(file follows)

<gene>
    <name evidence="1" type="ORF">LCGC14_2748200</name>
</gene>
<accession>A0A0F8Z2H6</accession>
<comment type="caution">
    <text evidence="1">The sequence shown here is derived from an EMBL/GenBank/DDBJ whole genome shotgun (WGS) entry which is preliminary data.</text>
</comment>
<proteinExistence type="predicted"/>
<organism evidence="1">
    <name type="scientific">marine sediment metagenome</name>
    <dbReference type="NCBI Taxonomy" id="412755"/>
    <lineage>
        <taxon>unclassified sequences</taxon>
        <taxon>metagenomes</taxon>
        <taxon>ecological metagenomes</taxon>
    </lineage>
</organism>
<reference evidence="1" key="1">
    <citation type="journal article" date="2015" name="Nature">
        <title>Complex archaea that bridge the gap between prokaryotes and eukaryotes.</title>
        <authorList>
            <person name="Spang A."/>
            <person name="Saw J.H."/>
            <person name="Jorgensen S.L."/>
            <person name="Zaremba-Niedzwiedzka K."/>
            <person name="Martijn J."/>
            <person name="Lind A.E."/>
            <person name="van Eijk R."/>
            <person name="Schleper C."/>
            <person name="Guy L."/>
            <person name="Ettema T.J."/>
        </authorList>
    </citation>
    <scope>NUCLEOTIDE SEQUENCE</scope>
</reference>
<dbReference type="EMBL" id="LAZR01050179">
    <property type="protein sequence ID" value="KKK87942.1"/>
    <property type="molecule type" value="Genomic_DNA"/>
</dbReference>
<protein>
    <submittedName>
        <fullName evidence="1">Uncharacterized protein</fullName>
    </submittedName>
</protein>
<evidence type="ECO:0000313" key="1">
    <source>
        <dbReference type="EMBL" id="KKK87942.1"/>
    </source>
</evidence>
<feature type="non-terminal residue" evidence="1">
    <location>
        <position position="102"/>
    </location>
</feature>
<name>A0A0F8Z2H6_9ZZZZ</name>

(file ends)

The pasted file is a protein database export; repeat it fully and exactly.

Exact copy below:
<gene>
    <name evidence="1" type="ORF">LCGC14_2748200</name>
</gene>
<accession>A0A0F8Z2H6</accession>
<comment type="caution">
    <text evidence="1">The sequence shown here is derived from an EMBL/GenBank/DDBJ whole genome shotgun (WGS) entry which is preliminary data.</text>
</comment>
<proteinExistence type="predicted"/>
<organism evidence="1">
    <name type="scientific">marine sediment metagenome</name>
    <dbReference type="NCBI Taxonomy" id="412755"/>
    <lineage>
        <taxon>unclassified sequences</taxon>
        <taxon>metagenomes</taxon>
        <taxon>ecological metagenomes</taxon>
    </lineage>
</organism>
<reference evidence="1" key="1">
    <citation type="journal article" date="2015" name="Nature">
        <title>Complex archaea that bridge the gap between prokaryotes and eukaryotes.</title>
        <authorList>
            <person name="Spang A."/>
            <person name="Saw J.H."/>
            <person name="Jorgensen S.L."/>
            <person name="Zaremba-Niedzwiedzka K."/>
            <person name="Martijn J."/>
            <person name="Lind A.E."/>
            <person name="van Eijk R."/>
            <person name="Schleper C."/>
            <person name="Guy L."/>
            <person name="Ettema T.J."/>
        </authorList>
    </citation>
    <scope>NUCLEOTIDE SEQUENCE</scope>
</reference>
<dbReference type="EMBL" id="LAZR01050179">
    <property type="protein sequence ID" value="KKK87942.1"/>
    <property type="molecule type" value="Genomic_DNA"/>
</dbReference>
<protein>
    <submittedName>
        <fullName evidence="1">Uncharacterized protein</fullName>
    </submittedName>
</protein>
<evidence type="ECO:0000313" key="1">
    <source>
        <dbReference type="EMBL" id="KKK87942.1"/>
    </source>
</evidence>
<feature type="non-terminal residue" evidence="1">
    <location>
        <position position="102"/>
    </location>
</feature>
<name>A0A0F8Z2H6_9ZZZZ</name>